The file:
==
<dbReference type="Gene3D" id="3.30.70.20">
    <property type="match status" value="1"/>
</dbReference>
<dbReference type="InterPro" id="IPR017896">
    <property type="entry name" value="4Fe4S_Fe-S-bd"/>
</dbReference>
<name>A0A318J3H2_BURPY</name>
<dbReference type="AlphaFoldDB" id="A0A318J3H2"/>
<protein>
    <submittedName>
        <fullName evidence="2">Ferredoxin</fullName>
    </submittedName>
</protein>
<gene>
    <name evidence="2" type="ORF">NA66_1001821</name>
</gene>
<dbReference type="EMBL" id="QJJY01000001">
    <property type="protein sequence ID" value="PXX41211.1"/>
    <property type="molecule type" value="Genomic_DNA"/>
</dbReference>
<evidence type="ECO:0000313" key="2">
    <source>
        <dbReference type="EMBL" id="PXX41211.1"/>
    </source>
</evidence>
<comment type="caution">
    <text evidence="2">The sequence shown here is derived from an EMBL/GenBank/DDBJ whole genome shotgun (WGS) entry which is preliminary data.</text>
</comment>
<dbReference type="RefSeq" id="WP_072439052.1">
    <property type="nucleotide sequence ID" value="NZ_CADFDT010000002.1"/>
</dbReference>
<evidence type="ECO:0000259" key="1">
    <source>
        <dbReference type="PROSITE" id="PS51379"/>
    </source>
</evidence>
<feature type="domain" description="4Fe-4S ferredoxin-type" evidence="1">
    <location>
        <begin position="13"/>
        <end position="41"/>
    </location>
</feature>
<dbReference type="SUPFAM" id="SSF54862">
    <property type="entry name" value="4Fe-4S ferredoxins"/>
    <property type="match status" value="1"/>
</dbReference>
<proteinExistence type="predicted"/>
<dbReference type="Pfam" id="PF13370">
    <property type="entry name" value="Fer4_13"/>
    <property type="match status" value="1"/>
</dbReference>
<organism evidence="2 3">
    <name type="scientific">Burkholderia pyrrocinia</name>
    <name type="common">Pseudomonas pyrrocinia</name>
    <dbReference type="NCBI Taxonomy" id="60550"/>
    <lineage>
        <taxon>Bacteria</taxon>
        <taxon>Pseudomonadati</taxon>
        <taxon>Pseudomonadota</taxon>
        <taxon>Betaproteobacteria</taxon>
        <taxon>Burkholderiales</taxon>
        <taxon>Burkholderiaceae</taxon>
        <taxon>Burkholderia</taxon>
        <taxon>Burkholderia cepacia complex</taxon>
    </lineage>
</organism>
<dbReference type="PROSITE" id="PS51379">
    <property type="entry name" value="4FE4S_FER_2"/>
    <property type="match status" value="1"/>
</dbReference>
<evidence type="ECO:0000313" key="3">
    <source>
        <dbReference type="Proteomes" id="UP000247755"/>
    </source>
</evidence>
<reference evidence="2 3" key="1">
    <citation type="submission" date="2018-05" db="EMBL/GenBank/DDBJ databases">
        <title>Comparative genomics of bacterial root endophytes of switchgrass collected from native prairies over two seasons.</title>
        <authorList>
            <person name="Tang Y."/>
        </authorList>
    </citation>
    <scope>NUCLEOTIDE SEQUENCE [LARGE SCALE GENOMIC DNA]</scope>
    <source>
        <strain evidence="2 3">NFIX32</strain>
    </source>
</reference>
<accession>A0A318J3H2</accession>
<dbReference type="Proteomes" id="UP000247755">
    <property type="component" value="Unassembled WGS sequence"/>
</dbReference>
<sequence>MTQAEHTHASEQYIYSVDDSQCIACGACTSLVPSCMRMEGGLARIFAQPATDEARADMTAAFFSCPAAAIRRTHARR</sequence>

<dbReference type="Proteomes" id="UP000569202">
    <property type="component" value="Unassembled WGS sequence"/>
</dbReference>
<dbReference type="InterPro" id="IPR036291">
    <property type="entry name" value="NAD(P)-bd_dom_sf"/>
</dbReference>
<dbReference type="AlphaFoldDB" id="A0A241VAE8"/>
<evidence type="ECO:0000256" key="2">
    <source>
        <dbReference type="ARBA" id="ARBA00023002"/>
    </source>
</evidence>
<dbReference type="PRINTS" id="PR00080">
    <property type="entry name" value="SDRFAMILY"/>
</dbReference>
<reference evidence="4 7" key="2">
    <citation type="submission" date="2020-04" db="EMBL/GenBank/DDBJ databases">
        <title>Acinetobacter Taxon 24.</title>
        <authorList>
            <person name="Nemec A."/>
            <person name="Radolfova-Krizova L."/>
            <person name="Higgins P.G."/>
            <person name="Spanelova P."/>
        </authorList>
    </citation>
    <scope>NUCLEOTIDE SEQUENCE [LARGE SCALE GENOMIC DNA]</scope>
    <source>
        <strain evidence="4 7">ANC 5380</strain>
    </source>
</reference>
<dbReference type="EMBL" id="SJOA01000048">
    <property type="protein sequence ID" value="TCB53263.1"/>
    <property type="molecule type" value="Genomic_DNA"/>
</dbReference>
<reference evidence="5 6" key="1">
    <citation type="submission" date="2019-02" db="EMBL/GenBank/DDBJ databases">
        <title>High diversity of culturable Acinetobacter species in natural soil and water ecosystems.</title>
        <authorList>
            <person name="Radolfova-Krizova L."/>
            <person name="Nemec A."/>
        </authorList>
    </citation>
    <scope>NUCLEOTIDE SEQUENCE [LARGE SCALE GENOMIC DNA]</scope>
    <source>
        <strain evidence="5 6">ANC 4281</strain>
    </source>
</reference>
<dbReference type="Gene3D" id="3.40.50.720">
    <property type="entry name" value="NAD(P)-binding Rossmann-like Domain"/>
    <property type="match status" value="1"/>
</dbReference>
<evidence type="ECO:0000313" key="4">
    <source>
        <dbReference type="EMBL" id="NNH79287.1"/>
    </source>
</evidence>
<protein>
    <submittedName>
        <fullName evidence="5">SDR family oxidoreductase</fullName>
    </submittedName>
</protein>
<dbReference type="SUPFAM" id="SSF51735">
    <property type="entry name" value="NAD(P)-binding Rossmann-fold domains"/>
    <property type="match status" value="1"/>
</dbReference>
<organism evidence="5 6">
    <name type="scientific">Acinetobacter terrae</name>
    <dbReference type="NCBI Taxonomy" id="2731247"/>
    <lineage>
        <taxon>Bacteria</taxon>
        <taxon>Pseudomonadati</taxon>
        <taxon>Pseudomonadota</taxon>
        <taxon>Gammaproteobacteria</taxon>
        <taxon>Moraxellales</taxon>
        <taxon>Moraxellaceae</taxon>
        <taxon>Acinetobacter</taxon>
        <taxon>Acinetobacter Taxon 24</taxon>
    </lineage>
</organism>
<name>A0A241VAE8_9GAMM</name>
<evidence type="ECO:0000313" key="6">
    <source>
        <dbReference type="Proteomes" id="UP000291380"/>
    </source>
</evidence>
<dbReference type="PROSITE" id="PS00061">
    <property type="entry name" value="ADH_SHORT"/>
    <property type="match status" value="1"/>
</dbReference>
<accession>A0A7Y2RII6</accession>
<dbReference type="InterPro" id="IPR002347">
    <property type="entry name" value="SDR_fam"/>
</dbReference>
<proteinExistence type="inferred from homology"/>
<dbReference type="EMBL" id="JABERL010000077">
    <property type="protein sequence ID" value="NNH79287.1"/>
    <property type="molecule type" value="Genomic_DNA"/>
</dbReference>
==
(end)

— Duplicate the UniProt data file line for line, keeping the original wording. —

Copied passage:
<dbReference type="Gene3D" id="3.30.70.20">
    <property type="match status" value="1"/>
</dbReference>
<dbReference type="InterPro" id="IPR017896">
    <property type="entry name" value="4Fe4S_Fe-S-bd"/>
</dbReference>
<name>A0A318J3H2_BURPY</name>
<dbReference type="AlphaFoldDB" id="A0A318J3H2"/>
<protein>
    <submittedName>
        <fullName evidence="2">Ferredoxin</fullName>
    </submittedName>
</protein>
<gene>
    <name evidence="2" type="ORF">NA66_1001821</name>
</gene>
<dbReference type="EMBL" id="QJJY01000001">
    <property type="protein sequence ID" value="PXX41211.1"/>
    <property type="molecule type" value="Genomic_DNA"/>
</dbReference>
<evidence type="ECO:0000313" key="2">
    <source>
        <dbReference type="EMBL" id="PXX41211.1"/>
    </source>
</evidence>
<comment type="caution">
    <text evidence="2">The sequence shown here is derived from an EMBL/GenBank/DDBJ whole genome shotgun (WGS) entry which is preliminary data.</text>
</comment>
<dbReference type="RefSeq" id="WP_072439052.1">
    <property type="nucleotide sequence ID" value="NZ_CADFDT010000002.1"/>
</dbReference>
<evidence type="ECO:0000259" key="1">
    <source>
        <dbReference type="PROSITE" id="PS51379"/>
    </source>
</evidence>
<feature type="domain" description="4Fe-4S ferredoxin-type" evidence="1">
    <location>
        <begin position="13"/>
        <end position="41"/>
    </location>
</feature>
<dbReference type="SUPFAM" id="SSF54862">
    <property type="entry name" value="4Fe-4S ferredoxins"/>
    <property type="match status" value="1"/>
</dbReference>
<proteinExistence type="predicted"/>
<dbReference type="Pfam" id="PF13370">
    <property type="entry name" value="Fer4_13"/>
    <property type="match status" value="1"/>
</dbReference>
<organism evidence="2 3">
    <name type="scientific">Burkholderia pyrrocinia</name>
    <name type="common">Pseudomonas pyrrocinia</name>
    <dbReference type="NCBI Taxonomy" id="60550"/>
    <lineage>
        <taxon>Bacteria</taxon>
        <taxon>Pseudomonadati</taxon>
        <taxon>Pseudomonadota</taxon>
        <taxon>Betaproteobacteria</taxon>
        <taxon>Burkholderiales</taxon>
        <taxon>Burkholderiaceae</taxon>
        <taxon>Burkholderia</taxon>
        <taxon>Burkholderia cepacia complex</taxon>
    </lineage>
</organism>
<dbReference type="PROSITE" id="PS51379">
    <property type="entry name" value="4FE4S_FER_2"/>
    <property type="match status" value="1"/>
</dbReference>
<evidence type="ECO:0000313" key="3">
    <source>
        <dbReference type="Proteomes" id="UP000247755"/>
    </source>
</evidence>
<reference evidence="2 3" key="1">
    <citation type="submission" date="2018-05" db="EMBL/GenBank/DDBJ databases">
        <title>Comparative genomics of bacterial root endophytes of switchgrass collected from native prairies over two seasons.</title>
        <authorList>
            <person name="Tang Y."/>
        </authorList>
    </citation>
    <scope>NUCLEOTIDE SEQUENCE [LARGE SCALE GENOMIC DNA]</scope>
    <source>
        <strain evidence="2 3">NFIX32</strain>
    </source>
</reference>
<accession>A0A318J3H2</accession>
<dbReference type="Proteomes" id="UP000247755">
    <property type="component" value="Unassembled WGS sequence"/>
</dbReference>
<sequence>MTQAEHTHASEQYIYSVDDSQCIACGACTSLVPSCMRMEGGLARIFAQPATDEARADMTAAFFSCPAAAIRRTHARR</sequence>

<dbReference type="Proteomes" id="UP000569202">
    <property type="component" value="Unassembled WGS sequence"/>
</dbReference>
<dbReference type="InterPro" id="IPR036291">
    <property type="entry name" value="NAD(P)-bd_dom_sf"/>
</dbReference>
<dbReference type="AlphaFoldDB" id="A0A241VAE8"/>
<evidence type="ECO:0000256" key="2">
    <source>
        <dbReference type="ARBA" id="ARBA00023002"/>
    </source>
</evidence>
<dbReference type="PRINTS" id="PR00080">
    <property type="entry name" value="SDRFAMILY"/>
</dbReference>
<reference evidence="4 7" key="2">
    <citation type="submission" date="2020-04" db="EMBL/GenBank/DDBJ databases">
        <title>Acinetobacter Taxon 24.</title>
        <authorList>
            <person name="Nemec A."/>
            <person name="Radolfova-Krizova L."/>
            <person name="Higgins P.G."/>
            <person name="Spanelova P."/>
        </authorList>
    </citation>
    <scope>NUCLEOTIDE SEQUENCE [LARGE SCALE GENOMIC DNA]</scope>
    <source>
        <strain evidence="4 7">ANC 5380</strain>
    </source>
</reference>
<dbReference type="EMBL" id="SJOA01000048">
    <property type="protein sequence ID" value="TCB53263.1"/>
    <property type="molecule type" value="Genomic_DNA"/>
</dbReference>
<reference evidence="5 6" key="1">
    <citation type="submission" date="2019-02" db="EMBL/GenBank/DDBJ databases">
        <title>High diversity of culturable Acinetobacter species in natural soil and water ecosystems.</title>
        <authorList>
            <person name="Radolfova-Krizova L."/>
            <person name="Nemec A."/>
        </authorList>
    </citation>
    <scope>NUCLEOTIDE SEQUENCE [LARGE SCALE GENOMIC DNA]</scope>
    <source>
        <strain evidence="5 6">ANC 4281</strain>
    </source>
</reference>
<dbReference type="Gene3D" id="3.40.50.720">
    <property type="entry name" value="NAD(P)-binding Rossmann-like Domain"/>
    <property type="match status" value="1"/>
</dbReference>
<evidence type="ECO:0000313" key="4">
    <source>
        <dbReference type="EMBL" id="NNH79287.1"/>
    </source>
</evidence>
<protein>
    <submittedName>
        <fullName evidence="5">SDR family oxidoreductase</fullName>
    </submittedName>
</protein>
<dbReference type="SUPFAM" id="SSF51735">
    <property type="entry name" value="NAD(P)-binding Rossmann-fold domains"/>
    <property type="match status" value="1"/>
</dbReference>
<organism evidence="5 6">
    <name type="scientific">Acinetobacter terrae</name>
    <dbReference type="NCBI Taxonomy" id="2731247"/>
    <lineage>
        <taxon>Bacteria</taxon>
        <taxon>Pseudomonadati</taxon>
        <taxon>Pseudomonadota</taxon>
        <taxon>Gammaproteobacteria</taxon>
        <taxon>Moraxellales</taxon>
        <taxon>Moraxellaceae</taxon>
        <taxon>Acinetobacter</taxon>
        <taxon>Acinetobacter Taxon 24</taxon>
    </lineage>
</organism>
<name>A0A241VAE8_9GAMM</name>
<evidence type="ECO:0000313" key="6">
    <source>
        <dbReference type="Proteomes" id="UP000291380"/>
    </source>
</evidence>
<dbReference type="PROSITE" id="PS00061">
    <property type="entry name" value="ADH_SHORT"/>
    <property type="match status" value="1"/>
</dbReference>
<accession>A0A7Y2RII6</accession>
<dbReference type="InterPro" id="IPR002347">
    <property type="entry name" value="SDR_fam"/>
</dbReference>
<proteinExistence type="inferred from homology"/>
<dbReference type="EMBL" id="JABERL010000077">
    <property type="protein sequence ID" value="NNH79287.1"/>
    <property type="molecule type" value="Genomic_DNA"/>
</dbReference>